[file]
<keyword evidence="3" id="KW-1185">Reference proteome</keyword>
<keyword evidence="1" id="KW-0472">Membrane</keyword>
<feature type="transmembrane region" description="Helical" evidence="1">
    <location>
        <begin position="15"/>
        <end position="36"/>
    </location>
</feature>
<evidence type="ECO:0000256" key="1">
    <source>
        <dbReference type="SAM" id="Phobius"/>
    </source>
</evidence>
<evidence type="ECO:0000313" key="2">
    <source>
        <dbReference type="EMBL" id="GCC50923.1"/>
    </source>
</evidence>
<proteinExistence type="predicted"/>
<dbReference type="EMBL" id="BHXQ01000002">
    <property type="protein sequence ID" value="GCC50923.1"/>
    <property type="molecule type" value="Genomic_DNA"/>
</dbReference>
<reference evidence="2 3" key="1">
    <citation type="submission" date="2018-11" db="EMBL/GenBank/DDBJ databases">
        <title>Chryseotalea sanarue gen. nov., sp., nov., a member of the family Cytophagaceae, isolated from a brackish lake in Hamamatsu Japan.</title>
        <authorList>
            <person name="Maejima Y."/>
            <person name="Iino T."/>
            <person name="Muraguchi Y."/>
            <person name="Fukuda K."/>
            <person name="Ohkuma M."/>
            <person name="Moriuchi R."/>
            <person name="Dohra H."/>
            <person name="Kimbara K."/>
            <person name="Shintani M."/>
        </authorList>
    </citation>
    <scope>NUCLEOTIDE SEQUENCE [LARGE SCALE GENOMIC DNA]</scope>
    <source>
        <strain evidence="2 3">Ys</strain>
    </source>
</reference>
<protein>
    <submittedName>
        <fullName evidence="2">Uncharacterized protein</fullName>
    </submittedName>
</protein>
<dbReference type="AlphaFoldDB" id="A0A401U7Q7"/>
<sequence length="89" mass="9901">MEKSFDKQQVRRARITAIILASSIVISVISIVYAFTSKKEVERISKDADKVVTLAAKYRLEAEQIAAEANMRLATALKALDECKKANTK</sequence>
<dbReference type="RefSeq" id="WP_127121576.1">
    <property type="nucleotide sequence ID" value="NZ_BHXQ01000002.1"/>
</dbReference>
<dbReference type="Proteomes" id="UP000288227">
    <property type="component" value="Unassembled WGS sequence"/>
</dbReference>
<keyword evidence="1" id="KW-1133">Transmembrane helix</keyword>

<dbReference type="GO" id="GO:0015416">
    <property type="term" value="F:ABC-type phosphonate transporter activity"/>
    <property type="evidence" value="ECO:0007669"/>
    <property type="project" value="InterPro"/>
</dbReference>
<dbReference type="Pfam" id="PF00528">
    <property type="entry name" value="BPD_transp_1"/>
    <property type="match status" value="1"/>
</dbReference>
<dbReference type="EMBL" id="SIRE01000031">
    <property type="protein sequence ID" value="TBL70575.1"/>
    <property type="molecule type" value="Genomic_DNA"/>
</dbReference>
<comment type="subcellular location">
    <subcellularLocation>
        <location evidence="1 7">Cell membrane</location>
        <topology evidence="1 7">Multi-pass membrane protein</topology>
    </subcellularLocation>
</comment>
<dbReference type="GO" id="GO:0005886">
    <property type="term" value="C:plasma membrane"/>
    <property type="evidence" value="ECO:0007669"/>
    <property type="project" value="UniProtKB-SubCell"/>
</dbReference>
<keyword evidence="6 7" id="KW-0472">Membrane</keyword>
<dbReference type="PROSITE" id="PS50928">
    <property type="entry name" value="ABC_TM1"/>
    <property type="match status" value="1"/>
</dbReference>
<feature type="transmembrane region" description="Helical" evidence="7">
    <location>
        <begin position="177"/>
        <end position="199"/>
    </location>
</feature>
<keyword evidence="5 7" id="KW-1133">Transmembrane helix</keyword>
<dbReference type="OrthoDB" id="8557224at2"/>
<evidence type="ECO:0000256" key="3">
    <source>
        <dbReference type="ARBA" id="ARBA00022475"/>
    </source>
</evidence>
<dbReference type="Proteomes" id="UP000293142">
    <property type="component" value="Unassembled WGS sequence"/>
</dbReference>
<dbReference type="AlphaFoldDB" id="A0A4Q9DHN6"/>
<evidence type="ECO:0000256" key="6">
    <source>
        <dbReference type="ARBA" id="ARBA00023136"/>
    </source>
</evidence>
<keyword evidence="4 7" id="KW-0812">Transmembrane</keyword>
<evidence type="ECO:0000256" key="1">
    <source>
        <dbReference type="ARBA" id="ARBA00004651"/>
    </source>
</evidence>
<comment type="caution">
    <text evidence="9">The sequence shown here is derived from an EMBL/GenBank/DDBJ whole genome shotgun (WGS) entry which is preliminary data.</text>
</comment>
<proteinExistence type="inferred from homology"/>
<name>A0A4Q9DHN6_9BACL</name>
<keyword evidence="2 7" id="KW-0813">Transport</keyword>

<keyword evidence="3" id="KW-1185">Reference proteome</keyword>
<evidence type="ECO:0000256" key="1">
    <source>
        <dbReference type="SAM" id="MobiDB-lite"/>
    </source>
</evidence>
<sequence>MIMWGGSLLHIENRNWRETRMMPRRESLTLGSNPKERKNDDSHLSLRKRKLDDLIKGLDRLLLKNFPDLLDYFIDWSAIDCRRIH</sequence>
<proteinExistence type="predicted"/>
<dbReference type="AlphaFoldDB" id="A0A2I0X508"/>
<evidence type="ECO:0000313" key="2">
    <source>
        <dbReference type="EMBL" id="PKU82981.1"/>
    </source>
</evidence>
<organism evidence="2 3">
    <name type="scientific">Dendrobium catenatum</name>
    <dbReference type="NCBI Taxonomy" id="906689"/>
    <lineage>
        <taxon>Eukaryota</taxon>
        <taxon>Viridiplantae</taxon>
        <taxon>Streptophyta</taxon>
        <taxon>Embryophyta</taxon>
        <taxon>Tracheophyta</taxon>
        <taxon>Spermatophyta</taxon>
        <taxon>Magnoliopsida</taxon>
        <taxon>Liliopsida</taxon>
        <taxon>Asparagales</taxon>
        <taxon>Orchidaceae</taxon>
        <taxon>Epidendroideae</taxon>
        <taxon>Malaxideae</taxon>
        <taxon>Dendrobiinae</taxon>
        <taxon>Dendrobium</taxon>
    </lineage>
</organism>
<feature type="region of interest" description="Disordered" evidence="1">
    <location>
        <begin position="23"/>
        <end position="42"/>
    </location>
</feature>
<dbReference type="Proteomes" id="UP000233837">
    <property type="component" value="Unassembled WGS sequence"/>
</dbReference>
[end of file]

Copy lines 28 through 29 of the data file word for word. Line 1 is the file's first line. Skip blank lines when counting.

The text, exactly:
            <person name="Maejima Y."/>
            <person name="Iino T."/>